Dozens of Leavenworth residents attended a public hearing on June 9, addressing concerns on a proposed 70-lot development within the city.

Chelan County Hearing Examiner Andrew Kottkamp held a public hearing for the Alpenglow Village 3 major subdivision, which will be spread across approximately 28.11 acres at 10175 Ski Hill Drive, Leavenworth.

Alpenglow Village 3 is owned by Jordan McDevitt with McDevitt Land Co., who attended the hearing on behalf of this project. 

These lots will be set aside for 70 single-family homes, which includes 30 attached single-family homes and 30 rental apartments. 

The project is expected to house approximately 175 people, with unit sizes ranging between 4,230 square feet to 10,217 square feet.

Development will be split into eight phases, with the last three phases being built in the near future. 

The overall project requires road extensions for Cascade and Central streets, with developers intending to build an Alpenglow Drive between Central Street and Ski Hill Drive.

According to the subdivision application, the development could potentially impact runoff, neighboring properties, lead to erosion, or impact water quality.

According to the SEPA checklist, erosion is possible and would need to be mitigated by developers. There is also a threatened plant species approximately .25 miles west of the project site.

This development is located within a wetland area, which required an evaluation from the Department of Ecology’s State Environmental Policy Act (SEPA).

The city was listed as the lead agency for this development, who issued a Mitigated Determination of Nonsignificance (MDNS) on Jan. 2, before finalizing it on March 21.

Several residents expressed concern over the Traffic Impact Analysis (TIA) study, highlighting incorrect street names and lack of data on traffic impacts during peak tourist seasons. Residents also notes concerns about stormwater capacity and water capacity.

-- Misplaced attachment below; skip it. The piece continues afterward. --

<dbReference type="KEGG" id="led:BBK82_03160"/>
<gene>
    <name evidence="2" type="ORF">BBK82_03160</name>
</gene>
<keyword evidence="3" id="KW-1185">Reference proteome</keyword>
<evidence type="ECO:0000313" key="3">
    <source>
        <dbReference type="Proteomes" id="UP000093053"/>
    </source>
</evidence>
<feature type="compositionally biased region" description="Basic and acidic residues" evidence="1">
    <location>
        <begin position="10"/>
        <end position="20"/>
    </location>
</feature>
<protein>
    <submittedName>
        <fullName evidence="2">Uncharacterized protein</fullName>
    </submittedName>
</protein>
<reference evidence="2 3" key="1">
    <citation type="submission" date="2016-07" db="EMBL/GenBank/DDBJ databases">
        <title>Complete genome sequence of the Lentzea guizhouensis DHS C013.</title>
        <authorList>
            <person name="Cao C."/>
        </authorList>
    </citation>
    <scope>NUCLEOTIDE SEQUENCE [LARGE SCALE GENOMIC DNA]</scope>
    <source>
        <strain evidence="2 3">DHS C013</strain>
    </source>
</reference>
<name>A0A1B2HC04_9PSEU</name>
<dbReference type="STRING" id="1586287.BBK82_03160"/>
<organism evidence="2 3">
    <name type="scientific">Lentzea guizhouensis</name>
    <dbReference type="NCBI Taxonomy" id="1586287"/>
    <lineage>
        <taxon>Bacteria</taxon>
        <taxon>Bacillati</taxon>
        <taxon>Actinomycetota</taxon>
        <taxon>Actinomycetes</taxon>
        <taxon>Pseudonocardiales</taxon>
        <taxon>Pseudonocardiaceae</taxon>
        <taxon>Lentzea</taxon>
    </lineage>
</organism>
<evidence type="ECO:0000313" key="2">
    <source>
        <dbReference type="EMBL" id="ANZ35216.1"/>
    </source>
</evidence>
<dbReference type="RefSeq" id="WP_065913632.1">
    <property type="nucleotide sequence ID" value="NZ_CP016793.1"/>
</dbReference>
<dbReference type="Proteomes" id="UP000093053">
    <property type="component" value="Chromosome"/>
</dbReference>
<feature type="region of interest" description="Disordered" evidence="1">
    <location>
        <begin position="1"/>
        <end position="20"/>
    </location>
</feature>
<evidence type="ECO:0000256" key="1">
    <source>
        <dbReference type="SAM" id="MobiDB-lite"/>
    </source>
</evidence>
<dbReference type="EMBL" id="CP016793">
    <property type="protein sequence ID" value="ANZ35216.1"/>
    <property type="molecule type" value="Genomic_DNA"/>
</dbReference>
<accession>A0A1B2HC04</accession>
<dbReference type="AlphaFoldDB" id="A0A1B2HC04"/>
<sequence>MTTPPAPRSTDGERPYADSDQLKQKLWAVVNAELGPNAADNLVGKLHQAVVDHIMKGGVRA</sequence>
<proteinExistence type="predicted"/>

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“This is of immediate concern to me because we live immediately adjacent to one of the wetlands impacted by those drains,” Leavenworth resident Bob Fallon wrote.

Linda Colasurdo wrote that the Leavenworth Meadows project is another large development that was recently accepted by the city, and that both developments would put stress onto existing infrastructure.

“The current condition of the City’s water and sewer system are inadequate and by adding hundreds of homes to this system will result in further shortages and could result in a catastrophic situation,” Colasurdo wrote. “There should be further study to determine the effects of adding the two adjacent developments being proposed.”

The city’s Public Works Director Tom Wachholder shared that the city was currently undergoing a capacity analysis on their wastewater treatment plant and that the city does have sufficient sewer capacity.

Wachholder said that their recently adopted plan shows that they have the capacity to serve a population of approximately 2,924, with demand estimated at 500,000 gallons per day. 

“Our sewer plant has a design capacity of 650 million gallons per day,” Wachholder said. “Therefore, there's actually a little bit more capacity that was projected in the 2040 projection associated with our general sewer plan.”

Wachholder added that  in regards to water capacity, they have “approximately 1,500 approved connections and have the capacity to go up 3,131 connections. Again, that's based on the Department of Health's review of our most recent water system plan.”

Residents also shared concerns that this new development will not bring more affordable housing to the area.

According to the Combined Notice of Complete Application and Optional DNS, “Affordable workforce housing, low-income housing and/or senior housing may be considered through a development agreement associated with this project.” 

“When the studies that Director Wachholder is doing identify the needs for upgrades in the water and sewer system, I believe that this project should be paying for those,” Kirvil Skinnarland said. “Especially since this developer is not providing any affordable housing.” 

Cascade School District Superintendent Tracy Edou requested that this development be used for affordable housing. The development is also located near Alpine Lakes Elementary School.

Kottkamp said he would like to look at the TIA more closely and that development proposals typically have more studies completed before reaching the Hearing Examiner.

“It is normally something that's here now at the hearing, so that they can be whatever the city believes or the public can comment on it. Kottkamp said. “There needs to be conditions of approval on that instead of just pushing it down the road.”

Kottkamp should have a written decision on this matter by June 22, 2023.

You can read more about the development and people’s comments here.

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